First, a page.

This Tamron Lens Lends Itself to Intriguing Landscape Photography
The great outdoors is full of year-round opportunities for photographers—and many challenges. While there’s no controlling the elements or other factors in a natural environment, having the right equipment makes all the difference in the quality and variety of images you can capture. One thing the photography experts at Art’s Cameras Plus recommend is a versatile lens and the Tamron 18-200mm Di II VC lens is a great option. It’s a durable lens that doesn't break the bank and has a vibration compensation (VC) feature that allows on-the-go pros to take handheld pictures that retain their sharpness.
The Tamron 18-200's durability is ideal for shooting landscapes because it stands up to extreme cold, snow, rain, humidity, high temperatures, and heavy dust. Clean the front as needed and shoot—there’s no friction or slowing down this photography powerhouse. As an added bonus, it’s impact resistance because anyone can drop a lens in the heat of the moment.
8 Tips for Shooting Images Outdoors With Your New Tamron Lens
When photographers—beginner or experienced—get a new lens, they immediately look for new ways to use it. Landscapes are popular because they are always changing and anything can happen when you’re outside. Make something great happen with these eight outdoor photography tips from Art’s Cameras:
- Look for unique elements in otherwise ordinary scenes—most landmarks have been photographed so often that you’ll be tempted to compare your work with that of others.
- Remember the basics—leading lines, the rule of thirds, etc.—but follow your instinct instead of the rules when your inner artist sees a better way.
- Get an early start—dawn is a great time to photograph landscapes. We call it the “golden hour,” when the light is soft and there’s often a layer of mist or fog that enhances the image. An added bonus is that fewer people are out and likely to interrupt a serene scene.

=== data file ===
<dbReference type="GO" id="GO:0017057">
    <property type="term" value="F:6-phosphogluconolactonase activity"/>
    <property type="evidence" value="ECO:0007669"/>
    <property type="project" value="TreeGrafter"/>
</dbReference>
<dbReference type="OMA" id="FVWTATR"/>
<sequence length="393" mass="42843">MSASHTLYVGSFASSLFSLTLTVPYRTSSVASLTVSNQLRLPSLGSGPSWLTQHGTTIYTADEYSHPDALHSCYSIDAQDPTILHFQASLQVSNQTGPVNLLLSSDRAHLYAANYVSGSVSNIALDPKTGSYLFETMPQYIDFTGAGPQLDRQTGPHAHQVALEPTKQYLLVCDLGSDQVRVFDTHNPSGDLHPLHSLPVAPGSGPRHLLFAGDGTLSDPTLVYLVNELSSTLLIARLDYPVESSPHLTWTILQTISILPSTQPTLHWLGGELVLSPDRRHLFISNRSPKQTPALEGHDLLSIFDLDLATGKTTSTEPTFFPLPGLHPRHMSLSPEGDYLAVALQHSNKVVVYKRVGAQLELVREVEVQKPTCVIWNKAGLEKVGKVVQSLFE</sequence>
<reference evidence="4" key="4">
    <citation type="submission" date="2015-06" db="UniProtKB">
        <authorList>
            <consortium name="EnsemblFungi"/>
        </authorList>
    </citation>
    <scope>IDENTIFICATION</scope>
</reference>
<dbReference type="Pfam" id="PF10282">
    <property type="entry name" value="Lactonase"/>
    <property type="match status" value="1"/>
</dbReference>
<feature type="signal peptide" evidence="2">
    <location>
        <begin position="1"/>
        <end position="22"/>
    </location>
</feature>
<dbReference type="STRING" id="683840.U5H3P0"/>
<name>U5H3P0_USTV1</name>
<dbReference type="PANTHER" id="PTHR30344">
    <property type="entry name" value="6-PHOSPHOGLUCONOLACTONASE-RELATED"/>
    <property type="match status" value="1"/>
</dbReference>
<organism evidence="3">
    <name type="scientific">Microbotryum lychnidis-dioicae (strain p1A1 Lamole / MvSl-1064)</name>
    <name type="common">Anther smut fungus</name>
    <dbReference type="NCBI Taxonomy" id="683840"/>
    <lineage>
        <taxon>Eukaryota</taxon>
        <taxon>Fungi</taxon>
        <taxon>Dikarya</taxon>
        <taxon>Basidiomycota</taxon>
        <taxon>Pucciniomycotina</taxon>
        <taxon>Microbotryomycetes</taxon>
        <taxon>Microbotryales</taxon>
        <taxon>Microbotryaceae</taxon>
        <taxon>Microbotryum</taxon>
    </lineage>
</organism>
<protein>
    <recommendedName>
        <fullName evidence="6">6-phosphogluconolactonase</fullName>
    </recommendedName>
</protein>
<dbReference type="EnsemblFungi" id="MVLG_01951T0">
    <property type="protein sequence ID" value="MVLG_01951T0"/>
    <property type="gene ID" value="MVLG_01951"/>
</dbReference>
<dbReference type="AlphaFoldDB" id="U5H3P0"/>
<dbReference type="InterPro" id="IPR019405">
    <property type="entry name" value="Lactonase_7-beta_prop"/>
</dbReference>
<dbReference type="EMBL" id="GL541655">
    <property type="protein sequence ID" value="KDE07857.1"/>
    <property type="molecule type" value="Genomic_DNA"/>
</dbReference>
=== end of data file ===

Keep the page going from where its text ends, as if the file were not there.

- Include people, selectively—landscape photography should be about the land, but when you want to show scale, a person can be a point of reference.
- Work the angles, safely—instead of putting yourself “out there,” use a zoom lens to get closer to the action without the danger.
- Shoot and reshoot—take the same photo 15 or 20 times, slightly varying the angles or exposures until you have the perfect look and feel.
- Pack your tripod—while much of outdoor photography is “on the fly,” a tripod is ideal for capturing moving elements, like a waterfall. A tripod minimizes shake so you can slow down shutter speed for a fluid effect.
- Put the brakes on post-production—great images showcase your skills as a photographer, not a Photoshopper. Keep editing to a minimum, correcting only strong shadows and saturation, because shots of nature should look natural.
Learn More About Shooting Outside (of Your Comfort Zone)
To help you take better pictures outside, nothing compares to the hands-on classes offered at Art’s Cameras. And the more you know, the more you’ll want to experiment with new equipment so you’ll also appreciate our rental department and the option to buy and sell pre-owned equipment.
At Art’s Cameras, we make it easier for you to try new things and are proud to have been changing the landscape of photography in the Milwaukee area for over 50 years. Visit us at our Greenfield or Waukesha/Pewaukee store, and experience our award-winning service for yourself.